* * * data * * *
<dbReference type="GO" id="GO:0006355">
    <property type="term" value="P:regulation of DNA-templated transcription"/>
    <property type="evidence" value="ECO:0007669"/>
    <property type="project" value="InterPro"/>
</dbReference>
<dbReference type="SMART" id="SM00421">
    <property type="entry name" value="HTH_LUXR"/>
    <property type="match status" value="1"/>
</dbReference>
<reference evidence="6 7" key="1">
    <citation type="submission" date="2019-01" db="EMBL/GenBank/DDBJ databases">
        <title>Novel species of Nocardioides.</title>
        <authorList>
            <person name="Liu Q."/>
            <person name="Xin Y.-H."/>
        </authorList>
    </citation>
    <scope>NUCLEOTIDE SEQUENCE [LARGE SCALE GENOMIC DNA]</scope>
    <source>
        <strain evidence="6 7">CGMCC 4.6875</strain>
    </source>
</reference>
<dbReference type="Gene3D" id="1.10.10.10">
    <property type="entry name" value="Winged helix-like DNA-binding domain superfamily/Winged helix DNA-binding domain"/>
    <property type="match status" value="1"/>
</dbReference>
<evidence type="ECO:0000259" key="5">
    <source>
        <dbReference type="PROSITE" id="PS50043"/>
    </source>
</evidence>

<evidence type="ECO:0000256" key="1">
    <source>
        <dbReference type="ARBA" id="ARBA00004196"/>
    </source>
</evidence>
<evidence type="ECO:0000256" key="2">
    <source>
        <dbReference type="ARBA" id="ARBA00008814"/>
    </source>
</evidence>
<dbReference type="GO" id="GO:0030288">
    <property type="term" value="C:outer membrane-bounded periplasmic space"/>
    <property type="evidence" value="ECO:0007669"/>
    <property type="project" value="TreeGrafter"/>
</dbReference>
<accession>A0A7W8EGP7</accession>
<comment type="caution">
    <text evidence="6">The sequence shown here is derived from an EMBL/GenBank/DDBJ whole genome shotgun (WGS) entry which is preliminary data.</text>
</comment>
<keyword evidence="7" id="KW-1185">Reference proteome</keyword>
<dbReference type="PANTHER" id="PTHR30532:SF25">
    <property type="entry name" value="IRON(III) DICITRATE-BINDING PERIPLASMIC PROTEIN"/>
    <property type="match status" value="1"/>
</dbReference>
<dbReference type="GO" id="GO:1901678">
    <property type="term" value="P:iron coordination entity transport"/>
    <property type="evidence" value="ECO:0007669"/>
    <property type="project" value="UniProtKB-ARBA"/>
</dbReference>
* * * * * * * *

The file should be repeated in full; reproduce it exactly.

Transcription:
<dbReference type="GO" id="GO:0006355">
    <property type="term" value="P:regulation of DNA-templated transcription"/>
    <property type="evidence" value="ECO:0007669"/>
    <property type="project" value="InterPro"/>
</dbReference>
<dbReference type="SMART" id="SM00421">
    <property type="entry name" value="HTH_LUXR"/>
    <property type="match status" value="1"/>
</dbReference>
<reference evidence="6 7" key="1">
    <citation type="submission" date="2019-01" db="EMBL/GenBank/DDBJ databases">
        <title>Novel species of Nocardioides.</title>
        <authorList>
            <person name="Liu Q."/>
            <person name="Xin Y.-H."/>
        </authorList>
    </citation>
    <scope>NUCLEOTIDE SEQUENCE [LARGE SCALE GENOMIC DNA]</scope>
    <source>
        <strain evidence="6 7">CGMCC 4.6875</strain>
    </source>
</reference>
<dbReference type="Gene3D" id="1.10.10.10">
    <property type="entry name" value="Winged helix-like DNA-binding domain superfamily/Winged helix DNA-binding domain"/>
    <property type="match status" value="1"/>
</dbReference>
<evidence type="ECO:0000259" key="5">
    <source>
        <dbReference type="PROSITE" id="PS50043"/>
    </source>
</evidence>

<evidence type="ECO:0000256" key="1">
    <source>
        <dbReference type="ARBA" id="ARBA00004196"/>
    </source>
</evidence>
<evidence type="ECO:0000256" key="2">
    <source>
        <dbReference type="ARBA" id="ARBA00008814"/>
    </source>
</evidence>
<dbReference type="GO" id="GO:0030288">
    <property type="term" value="C:outer membrane-bounded periplasmic space"/>
    <property type="evidence" value="ECO:0007669"/>
    <property type="project" value="TreeGrafter"/>
</dbReference>
<accession>A0A7W8EGP7</accession>
<comment type="caution">
    <text evidence="6">The sequence shown here is derived from an EMBL/GenBank/DDBJ whole genome shotgun (WGS) entry which is preliminary data.</text>
</comment>
<keyword evidence="7" id="KW-1185">Reference proteome</keyword>
<dbReference type="PANTHER" id="PTHR30532:SF25">
    <property type="entry name" value="IRON(III) DICITRATE-BINDING PERIPLASMIC PROTEIN"/>
    <property type="match status" value="1"/>
</dbReference>
<dbReference type="GO" id="GO:1901678">
    <property type="term" value="P:iron coordination entity transport"/>
    <property type="evidence" value="ECO:0007669"/>
    <property type="project" value="UniProtKB-ARBA"/>
</dbReference>